You would have to have a really strong United Nations, because individual countries can’t do this alone. You absolutely have to have a strong international architecture.
So when you go through this, you see, it challenges everything that they believe in. So they’re choosing to disbelieve it, because it’s easier to deny the science than to say, "OK, I accept that my whole worldview is going to fall apart," that we have to have massive investments in public infrastructure, that we have to reverse free trade deals, that we have to have huge transfers of wealth from the North to the South. Imagine actually contending with that. It’s a lot easier to deny it.
But what I see is that the green groups, a lot of the big green groups, are also in a kind of denial, because they want to pretend that this isn’t about politics and economics, and say, "Well, you can just change your light bulb. And no, it won’t really disrupt. You can have green capitalism." And they’re not really wrestling with the fact that this is about economic growth. This is about an economic model that needs constant and infinite growth on a finite planet. So we really are talking about some deep transformations of our economy if we’re going to deal with climate change. And we need to talk about it.
AMY GOODMAN: And the reason that we have to go through those deep transformations? What is the threat of climate change? What is happening today?
NAOMI KLEIN: Well, we’re already seeing it on so many levels. I was just at the World Social Forum in Dakar.
AMY GOODMAN: In Senegal.
NAOMI KLEIN: In Senegal. And climate change is still spoken of here as something that if you care about your grandchildren, you care about climate change. That is not the way climate change is being spoken of in Africa. This is a now issue. This is the desertification—rivers are drying up—water shortages, food shortages.
And then, layered on top of that is the fact that many of the "solutions" to climate change—and I put "solutions" in quote—that have been championed by an agenda that accepts the premise that we can’t really ask North Americans, Europeans, to really sacrifice, really change their way of life, our way of life. We can’t be talking about really drastically cutting our emissions here and now. So we have to play shell games, right? We have to have carbon offsets there. We can keep polluting, but we’ll protect a forest in the Congo, or we will have huge agrifuel crops in Africa. And so, all of these solutions are actually deepening the climate crisis in Africa, because people are being displaced from their land, not just because of climate, but because of the solutions to climate change, because they’re losing access to forests, which are used for subsistence agriculture, they’re losing access to land that had been farmed for food and is now being farmed for fuel. And so, the sort of unofficial theme of the World Social Forum, it came up in many of the seminars—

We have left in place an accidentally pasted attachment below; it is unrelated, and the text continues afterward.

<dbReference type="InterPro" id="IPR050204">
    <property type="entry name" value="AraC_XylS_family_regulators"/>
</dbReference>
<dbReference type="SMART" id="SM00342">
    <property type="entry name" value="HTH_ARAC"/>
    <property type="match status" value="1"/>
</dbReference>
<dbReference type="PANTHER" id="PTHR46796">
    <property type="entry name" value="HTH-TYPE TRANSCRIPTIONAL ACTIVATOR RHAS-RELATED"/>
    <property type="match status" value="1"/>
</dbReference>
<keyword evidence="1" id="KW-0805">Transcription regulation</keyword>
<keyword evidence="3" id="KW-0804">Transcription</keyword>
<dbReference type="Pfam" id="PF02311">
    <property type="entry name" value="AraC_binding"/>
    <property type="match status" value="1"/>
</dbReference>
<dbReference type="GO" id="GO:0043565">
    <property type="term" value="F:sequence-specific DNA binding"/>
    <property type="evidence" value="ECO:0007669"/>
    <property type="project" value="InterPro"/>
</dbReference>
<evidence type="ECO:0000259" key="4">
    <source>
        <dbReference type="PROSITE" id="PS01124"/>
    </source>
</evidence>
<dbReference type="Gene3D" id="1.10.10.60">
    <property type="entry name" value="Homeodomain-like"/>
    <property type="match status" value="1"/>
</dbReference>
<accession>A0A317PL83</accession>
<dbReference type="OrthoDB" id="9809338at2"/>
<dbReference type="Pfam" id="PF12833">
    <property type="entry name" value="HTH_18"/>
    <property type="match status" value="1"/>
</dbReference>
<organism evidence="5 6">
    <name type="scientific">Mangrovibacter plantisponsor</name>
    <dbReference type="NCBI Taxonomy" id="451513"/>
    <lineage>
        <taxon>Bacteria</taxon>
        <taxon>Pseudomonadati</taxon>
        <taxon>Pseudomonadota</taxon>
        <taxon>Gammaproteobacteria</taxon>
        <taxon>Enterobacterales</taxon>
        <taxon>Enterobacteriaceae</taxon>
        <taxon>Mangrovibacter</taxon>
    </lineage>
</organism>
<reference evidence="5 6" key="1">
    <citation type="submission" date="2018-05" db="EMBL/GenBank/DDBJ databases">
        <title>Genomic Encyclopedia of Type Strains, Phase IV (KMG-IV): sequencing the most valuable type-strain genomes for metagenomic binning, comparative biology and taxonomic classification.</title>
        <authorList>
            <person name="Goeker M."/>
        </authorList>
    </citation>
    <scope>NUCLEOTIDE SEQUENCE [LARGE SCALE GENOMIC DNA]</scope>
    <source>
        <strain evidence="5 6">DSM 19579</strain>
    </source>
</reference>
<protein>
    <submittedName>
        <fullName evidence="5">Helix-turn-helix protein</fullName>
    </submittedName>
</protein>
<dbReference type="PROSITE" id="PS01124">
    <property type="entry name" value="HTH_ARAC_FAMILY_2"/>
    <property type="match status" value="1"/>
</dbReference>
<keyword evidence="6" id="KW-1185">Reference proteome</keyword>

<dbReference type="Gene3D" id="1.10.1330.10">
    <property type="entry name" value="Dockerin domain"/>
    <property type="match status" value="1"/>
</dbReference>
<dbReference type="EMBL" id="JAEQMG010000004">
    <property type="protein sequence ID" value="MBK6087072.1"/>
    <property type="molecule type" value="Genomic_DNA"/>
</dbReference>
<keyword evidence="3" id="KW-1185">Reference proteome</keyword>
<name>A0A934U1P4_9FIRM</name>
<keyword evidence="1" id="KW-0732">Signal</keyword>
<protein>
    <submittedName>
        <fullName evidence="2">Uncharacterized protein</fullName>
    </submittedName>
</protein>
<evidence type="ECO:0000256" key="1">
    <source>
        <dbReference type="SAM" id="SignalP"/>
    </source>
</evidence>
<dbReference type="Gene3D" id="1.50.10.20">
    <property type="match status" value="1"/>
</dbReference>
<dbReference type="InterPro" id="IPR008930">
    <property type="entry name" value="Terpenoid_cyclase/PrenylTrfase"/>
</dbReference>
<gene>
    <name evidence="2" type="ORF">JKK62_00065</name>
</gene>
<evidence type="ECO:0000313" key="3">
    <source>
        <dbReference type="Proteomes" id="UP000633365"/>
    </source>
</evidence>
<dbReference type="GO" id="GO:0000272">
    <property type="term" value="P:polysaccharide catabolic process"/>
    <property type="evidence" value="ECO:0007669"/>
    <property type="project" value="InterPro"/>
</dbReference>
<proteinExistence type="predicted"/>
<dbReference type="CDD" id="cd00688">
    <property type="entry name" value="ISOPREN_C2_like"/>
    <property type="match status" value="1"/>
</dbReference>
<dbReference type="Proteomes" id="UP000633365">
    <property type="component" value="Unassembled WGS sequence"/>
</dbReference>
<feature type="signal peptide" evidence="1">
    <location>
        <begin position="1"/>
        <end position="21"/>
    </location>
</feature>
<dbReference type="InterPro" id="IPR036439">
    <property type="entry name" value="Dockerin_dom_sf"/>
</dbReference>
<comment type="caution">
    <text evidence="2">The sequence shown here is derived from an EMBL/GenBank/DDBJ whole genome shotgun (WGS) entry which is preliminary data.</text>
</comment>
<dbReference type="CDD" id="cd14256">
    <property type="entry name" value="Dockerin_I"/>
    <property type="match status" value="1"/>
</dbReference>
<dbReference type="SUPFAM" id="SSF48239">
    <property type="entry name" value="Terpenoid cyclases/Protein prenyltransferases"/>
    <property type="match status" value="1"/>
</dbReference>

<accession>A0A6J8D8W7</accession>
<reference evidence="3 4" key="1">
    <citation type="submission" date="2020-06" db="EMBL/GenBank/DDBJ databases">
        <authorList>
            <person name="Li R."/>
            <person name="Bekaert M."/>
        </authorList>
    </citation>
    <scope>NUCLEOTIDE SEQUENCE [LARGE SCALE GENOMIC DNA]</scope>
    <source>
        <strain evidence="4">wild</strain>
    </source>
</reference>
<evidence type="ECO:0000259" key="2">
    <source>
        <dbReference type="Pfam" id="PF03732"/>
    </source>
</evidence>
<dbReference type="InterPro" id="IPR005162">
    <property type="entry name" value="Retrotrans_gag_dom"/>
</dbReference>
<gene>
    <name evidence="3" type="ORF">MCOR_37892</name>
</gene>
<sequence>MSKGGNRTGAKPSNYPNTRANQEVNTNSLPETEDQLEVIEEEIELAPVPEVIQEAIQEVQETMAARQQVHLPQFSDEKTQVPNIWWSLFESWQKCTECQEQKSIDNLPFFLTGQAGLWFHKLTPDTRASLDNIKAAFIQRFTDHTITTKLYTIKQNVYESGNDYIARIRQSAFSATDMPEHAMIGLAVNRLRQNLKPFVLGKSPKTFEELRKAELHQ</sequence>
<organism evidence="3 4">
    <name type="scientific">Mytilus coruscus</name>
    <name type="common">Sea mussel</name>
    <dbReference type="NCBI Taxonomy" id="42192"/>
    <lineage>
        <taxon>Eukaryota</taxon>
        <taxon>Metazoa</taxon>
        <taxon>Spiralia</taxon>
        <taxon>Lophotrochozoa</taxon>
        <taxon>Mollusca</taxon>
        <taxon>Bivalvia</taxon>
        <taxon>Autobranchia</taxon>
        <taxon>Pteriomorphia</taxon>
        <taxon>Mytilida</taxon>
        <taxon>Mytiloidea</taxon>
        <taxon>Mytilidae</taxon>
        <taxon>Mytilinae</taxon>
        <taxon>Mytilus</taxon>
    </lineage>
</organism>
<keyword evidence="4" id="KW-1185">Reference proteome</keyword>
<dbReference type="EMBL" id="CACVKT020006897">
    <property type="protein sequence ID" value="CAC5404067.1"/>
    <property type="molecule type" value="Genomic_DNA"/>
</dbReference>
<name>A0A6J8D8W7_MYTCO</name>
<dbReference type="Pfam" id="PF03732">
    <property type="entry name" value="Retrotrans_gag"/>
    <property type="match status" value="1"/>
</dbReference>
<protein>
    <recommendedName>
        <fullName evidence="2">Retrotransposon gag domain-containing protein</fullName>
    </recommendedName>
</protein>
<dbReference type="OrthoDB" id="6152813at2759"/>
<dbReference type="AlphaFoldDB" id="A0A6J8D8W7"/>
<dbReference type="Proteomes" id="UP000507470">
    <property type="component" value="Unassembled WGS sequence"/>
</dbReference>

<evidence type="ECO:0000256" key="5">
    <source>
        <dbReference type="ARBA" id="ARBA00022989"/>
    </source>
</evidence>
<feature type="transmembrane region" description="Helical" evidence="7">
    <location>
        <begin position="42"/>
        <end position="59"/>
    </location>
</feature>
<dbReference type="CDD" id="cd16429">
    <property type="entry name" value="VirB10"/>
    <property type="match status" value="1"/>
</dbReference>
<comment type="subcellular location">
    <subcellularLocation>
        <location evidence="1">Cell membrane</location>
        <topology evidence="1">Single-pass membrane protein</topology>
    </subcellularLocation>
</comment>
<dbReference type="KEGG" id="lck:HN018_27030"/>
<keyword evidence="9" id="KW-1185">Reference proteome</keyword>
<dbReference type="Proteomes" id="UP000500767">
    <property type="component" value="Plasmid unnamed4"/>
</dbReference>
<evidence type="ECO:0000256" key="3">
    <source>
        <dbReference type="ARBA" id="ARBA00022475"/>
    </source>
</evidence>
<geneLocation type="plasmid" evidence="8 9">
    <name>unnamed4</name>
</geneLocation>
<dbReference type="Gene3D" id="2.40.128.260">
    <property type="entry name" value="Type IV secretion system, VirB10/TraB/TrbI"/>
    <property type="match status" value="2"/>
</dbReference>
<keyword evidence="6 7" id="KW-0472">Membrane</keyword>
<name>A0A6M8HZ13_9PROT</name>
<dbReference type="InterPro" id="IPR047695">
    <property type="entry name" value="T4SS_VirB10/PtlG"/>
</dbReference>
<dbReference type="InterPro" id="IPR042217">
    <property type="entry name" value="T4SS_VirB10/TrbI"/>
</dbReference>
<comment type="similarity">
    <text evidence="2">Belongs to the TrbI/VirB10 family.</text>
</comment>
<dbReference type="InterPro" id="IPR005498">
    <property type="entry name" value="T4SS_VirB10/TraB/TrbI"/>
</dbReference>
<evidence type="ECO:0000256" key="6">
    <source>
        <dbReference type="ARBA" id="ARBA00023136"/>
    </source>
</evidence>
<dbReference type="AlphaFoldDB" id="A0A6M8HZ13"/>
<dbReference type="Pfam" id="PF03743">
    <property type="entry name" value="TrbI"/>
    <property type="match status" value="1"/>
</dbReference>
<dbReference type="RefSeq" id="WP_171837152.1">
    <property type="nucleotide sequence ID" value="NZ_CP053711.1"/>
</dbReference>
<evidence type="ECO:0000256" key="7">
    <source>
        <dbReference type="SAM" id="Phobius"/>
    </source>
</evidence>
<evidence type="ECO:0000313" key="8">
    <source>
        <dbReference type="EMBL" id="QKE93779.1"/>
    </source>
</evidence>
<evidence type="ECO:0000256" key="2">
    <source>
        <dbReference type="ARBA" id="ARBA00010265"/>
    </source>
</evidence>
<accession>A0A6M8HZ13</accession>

AMY GOODMAN: And this is a gathering of thousands of people—
NAOMI KLEIN: Yeah, 40,000 people.
AMY GOODMAN:—that sort of moves each year, and this year it was in Senegal.
NAOMI KLEIN: Yeah, this year it was in Senegal. And it was global, it was international, but most of the people were from across Africa. And the theme that came up again and again was "the new scramble for Africa, the new scramble for Africa." And this, a lot of it, had to do with these so-called "solutions" to climate change—the agrifuels, the REDD—I mean, not to get too technical, but you’ve talked about this on the show, which is the forest protection plan, the U.N. forest protection plan, which is very controversial in Africa, because people—like I said, people are losing access to forests, which they are using for subsistence, and also because it’s not—forests are being protected instead of cutting emissions in the North. And that’s not seen as a solution to climate change in Africa, because it doesn’t get at the core of the issue.
AMY GOODMAN: So, you have climate change. We also have the issue of the incredible environmental disaster that was BP. You just wrote a piece in The Nation, "The Search for BP’s Oil."
NAOMI KLEIN: This is related, in that we often hear, "Well, we’re not doing anything about climate change. It’s just business as usual." But it’s not true that it’s just business as usual, because we are now in the era of extreme energy. The easy-to-get fossil fuels have pretty much been gotten, and now it’s the harder-to-get stuff, the more-expensive-to-get stuff and the riskier stuff. And that means deepwater drilling, which puts whole ecologies at risk, as we’ve seen on the Gulf Coast. And it means the tar sands in Canada. There’s a proposal to have a tar sands project in Utah. It means fracking for natural gas, and you’ve covered that a lot on the show. I mean, these are methods that are a lot riskier, and it’s affecting many, many more people. And so, I think we need to get away from this idea that we’re just going on as we’ve always gone on. No, we aren’t. If we don’t get off fossil fuels, we are accepting a much, much higher-risk energy trajectory.